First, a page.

Now through June 15th, 2013 buy one shot, get another of same value free! (Limit one per week.) You may choose to get a double shot for the price of one, or you may save the second shot for a future visit. Your choice!
It’s not everything! When you are working on weight loss, cardio exercises such as running, biking, swimming, and rowing, are great for burning calories and if you get your heart rate up to at least 70% of maximum (see previous blog “No More Couch Potatoes”), you are also getting a heart and lung workout, which is good for you in other ways. However, you don’t have to limit yourself to cardio if you’re serious about losing weight.
If you’re new to exercise, over 40, have a health problem, or take regular medication, check with your primary care doctor before starting a fitness program.
Strength training will burn calories and build muscle, which has a number of health benefits. Strength training generally burns fewer calories than a cardio workout, but in the long run you could burn a significant amount. The primary benefit of strength training is that it increases your RMR (resting metabolic rate). We all burn calories just sitting at our desks or driving our cars or any of the other mundane daily tasks that we do, but it’s not much. Studies show that women who participate in a strength training program for 12 weeks increase their RMR by 15% or more. That means that you burn calories not only during your workout, but during the other 23 hours of the day you burn at a higher rate, because muscle requires a lot more energy to maintain even at rest. 15% means you burn an extra 300 calories a day, which translates to over 109,000 calories a year, or over 31 lbs of weight lost! And you could be losing as much or more through cardio workouts and proper diet.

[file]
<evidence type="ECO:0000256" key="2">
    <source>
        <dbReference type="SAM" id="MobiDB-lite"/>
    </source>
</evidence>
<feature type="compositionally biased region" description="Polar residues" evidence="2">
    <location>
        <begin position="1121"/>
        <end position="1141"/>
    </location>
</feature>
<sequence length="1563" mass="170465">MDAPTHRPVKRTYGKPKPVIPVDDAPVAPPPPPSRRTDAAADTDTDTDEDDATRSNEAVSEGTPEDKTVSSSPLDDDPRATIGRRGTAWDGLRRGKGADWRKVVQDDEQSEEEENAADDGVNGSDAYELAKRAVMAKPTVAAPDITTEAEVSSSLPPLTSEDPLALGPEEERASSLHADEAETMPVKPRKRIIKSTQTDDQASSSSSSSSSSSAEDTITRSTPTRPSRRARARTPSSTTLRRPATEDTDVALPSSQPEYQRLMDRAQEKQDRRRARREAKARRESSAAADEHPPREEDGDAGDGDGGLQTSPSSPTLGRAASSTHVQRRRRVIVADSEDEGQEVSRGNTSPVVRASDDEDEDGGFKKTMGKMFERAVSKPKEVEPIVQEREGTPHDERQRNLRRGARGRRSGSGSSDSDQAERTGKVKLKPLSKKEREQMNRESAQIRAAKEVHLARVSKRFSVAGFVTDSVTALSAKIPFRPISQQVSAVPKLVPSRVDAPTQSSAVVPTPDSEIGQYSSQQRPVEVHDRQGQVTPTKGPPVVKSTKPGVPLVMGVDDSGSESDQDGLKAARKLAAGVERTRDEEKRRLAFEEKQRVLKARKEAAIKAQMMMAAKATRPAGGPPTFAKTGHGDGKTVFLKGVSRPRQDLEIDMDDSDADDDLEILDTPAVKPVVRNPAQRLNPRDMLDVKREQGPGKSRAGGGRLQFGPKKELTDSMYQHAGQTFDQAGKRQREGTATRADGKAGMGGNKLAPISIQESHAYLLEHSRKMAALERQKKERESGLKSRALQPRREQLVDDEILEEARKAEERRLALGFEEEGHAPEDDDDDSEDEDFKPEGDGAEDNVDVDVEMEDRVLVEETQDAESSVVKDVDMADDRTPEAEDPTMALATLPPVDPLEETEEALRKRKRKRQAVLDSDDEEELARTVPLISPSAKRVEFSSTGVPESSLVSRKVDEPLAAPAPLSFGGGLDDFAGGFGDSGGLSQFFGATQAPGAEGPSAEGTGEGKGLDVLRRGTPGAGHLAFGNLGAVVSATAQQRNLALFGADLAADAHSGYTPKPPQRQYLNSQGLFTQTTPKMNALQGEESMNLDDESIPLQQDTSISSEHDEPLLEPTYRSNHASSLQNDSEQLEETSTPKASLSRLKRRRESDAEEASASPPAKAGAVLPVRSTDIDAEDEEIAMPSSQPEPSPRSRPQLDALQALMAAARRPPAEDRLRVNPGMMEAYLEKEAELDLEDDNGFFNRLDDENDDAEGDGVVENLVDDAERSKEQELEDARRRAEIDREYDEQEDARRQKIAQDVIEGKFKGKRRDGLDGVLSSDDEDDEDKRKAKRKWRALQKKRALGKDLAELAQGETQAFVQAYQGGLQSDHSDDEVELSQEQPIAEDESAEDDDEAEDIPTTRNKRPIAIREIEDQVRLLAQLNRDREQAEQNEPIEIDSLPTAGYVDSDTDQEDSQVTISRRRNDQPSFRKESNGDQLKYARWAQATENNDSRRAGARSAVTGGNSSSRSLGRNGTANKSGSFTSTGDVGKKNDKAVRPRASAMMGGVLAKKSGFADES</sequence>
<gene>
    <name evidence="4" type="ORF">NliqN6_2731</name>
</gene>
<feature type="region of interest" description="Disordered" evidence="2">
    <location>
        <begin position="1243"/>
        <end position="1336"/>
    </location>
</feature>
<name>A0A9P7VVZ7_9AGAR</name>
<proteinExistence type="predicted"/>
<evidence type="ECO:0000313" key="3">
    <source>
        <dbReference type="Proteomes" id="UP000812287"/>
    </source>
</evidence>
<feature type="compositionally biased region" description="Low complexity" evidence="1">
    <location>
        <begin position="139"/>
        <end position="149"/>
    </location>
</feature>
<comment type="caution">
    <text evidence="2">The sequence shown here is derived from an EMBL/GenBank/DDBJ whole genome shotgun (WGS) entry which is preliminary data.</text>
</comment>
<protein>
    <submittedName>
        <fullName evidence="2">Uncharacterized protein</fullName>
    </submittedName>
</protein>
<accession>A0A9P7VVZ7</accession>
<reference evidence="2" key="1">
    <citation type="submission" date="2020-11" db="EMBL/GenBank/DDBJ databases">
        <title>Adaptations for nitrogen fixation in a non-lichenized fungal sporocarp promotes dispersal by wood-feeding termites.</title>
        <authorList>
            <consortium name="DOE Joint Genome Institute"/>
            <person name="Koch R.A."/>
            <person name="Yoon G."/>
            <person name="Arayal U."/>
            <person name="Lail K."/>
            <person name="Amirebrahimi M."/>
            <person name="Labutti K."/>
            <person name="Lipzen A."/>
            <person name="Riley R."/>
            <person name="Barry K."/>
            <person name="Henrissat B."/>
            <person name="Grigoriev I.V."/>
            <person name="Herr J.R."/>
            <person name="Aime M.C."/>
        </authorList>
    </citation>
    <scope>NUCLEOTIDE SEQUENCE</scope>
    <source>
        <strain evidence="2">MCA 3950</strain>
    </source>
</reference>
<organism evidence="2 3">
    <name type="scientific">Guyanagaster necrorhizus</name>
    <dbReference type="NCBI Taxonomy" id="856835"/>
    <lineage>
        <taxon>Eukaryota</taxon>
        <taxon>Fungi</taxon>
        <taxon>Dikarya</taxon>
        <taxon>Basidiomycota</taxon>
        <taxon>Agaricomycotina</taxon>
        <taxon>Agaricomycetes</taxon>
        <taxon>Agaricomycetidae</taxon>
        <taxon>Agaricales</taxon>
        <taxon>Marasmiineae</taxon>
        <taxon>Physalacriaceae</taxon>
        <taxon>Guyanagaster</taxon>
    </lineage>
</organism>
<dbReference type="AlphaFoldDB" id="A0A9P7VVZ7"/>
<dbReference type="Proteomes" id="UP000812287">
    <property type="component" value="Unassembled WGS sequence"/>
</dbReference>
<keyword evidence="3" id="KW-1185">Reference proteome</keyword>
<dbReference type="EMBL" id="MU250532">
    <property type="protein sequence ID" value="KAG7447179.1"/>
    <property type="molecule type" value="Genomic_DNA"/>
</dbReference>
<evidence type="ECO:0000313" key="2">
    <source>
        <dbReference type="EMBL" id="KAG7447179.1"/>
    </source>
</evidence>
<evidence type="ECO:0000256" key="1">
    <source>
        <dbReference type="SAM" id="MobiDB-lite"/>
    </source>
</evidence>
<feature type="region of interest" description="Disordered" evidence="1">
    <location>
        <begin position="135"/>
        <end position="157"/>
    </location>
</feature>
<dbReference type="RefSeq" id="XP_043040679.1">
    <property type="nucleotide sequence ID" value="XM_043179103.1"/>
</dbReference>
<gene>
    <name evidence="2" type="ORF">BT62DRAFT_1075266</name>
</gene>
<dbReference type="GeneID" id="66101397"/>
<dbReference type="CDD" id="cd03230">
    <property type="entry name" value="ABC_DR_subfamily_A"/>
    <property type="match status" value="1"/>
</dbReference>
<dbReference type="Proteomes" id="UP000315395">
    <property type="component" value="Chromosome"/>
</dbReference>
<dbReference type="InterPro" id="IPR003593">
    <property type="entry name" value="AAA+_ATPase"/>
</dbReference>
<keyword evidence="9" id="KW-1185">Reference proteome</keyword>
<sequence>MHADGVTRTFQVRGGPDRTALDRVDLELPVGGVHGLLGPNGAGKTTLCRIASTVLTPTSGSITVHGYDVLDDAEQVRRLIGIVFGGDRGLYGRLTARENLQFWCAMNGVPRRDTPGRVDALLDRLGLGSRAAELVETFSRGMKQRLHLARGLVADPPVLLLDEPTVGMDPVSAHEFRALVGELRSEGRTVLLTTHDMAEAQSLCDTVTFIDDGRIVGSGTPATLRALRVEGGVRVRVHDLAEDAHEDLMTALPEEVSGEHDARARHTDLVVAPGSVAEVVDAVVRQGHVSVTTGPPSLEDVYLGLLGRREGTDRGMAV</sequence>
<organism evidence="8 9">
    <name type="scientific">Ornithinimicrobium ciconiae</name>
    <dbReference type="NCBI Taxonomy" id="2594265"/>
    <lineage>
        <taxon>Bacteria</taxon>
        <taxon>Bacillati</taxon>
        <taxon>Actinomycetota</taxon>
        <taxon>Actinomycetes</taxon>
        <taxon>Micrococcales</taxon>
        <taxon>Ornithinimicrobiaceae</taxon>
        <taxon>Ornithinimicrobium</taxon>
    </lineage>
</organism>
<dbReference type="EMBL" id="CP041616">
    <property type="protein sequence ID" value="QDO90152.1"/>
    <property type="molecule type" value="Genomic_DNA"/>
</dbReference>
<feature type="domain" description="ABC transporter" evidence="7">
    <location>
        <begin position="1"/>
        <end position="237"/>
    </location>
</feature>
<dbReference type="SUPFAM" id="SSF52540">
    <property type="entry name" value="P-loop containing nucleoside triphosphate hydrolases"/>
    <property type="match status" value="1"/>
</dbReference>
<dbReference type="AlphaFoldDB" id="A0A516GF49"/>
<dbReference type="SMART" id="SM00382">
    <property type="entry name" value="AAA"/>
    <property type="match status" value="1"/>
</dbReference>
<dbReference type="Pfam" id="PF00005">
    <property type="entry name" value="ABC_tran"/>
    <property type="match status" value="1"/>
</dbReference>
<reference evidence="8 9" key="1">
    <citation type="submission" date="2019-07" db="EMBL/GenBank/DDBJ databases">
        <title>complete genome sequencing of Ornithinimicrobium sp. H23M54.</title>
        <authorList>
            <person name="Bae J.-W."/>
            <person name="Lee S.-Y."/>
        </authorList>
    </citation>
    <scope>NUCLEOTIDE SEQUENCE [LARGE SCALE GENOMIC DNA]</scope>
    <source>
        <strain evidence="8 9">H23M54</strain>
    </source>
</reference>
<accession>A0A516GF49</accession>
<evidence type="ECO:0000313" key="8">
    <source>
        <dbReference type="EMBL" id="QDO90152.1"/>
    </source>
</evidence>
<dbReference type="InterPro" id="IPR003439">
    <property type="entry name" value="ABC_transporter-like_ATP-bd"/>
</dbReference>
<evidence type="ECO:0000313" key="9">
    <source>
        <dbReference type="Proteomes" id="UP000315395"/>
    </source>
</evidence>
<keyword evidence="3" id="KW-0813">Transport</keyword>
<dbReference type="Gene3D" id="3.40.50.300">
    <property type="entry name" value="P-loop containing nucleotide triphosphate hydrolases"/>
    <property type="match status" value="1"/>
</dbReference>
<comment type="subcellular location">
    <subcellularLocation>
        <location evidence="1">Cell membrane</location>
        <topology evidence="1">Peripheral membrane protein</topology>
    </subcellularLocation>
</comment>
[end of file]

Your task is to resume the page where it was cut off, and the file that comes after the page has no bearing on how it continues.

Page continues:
We frequently get this question from patients: What can I do to increase my metabolism? This is it! All exercise, whether cardio or strength training, helps to build muscle, which increases your metabolism.
Additionally, strength training reduces pain and dysfunction of arthritis, reduces risk of osteoporosis, and increases insulin sensitivity. Stronger muscles means better ability to do daily tasks, both on the job and at home. Exercise of all kinds reduces anxiety and depression symptoms.
And bigger muscles makes you look hot! Guys nearly all want bigger muscles, but women are usually resistant to the idea of improving their muscle size. They are afraid to look too muscled, like the women on the cover of body sculpting magazines. I’m sure there are some who see beauty in that, but I agree – a woman whose physique reminds me of Arnold Schwarzenegger in The Terminator is not attractive. But trust me, you won’t even get close to that look without exercise becoming your “job” 4-5 hours a day. If you work out 2-4 times a week, you will improve muscle tone and size to a moderate degree. You will look better, feel better, and you’ll be healthier!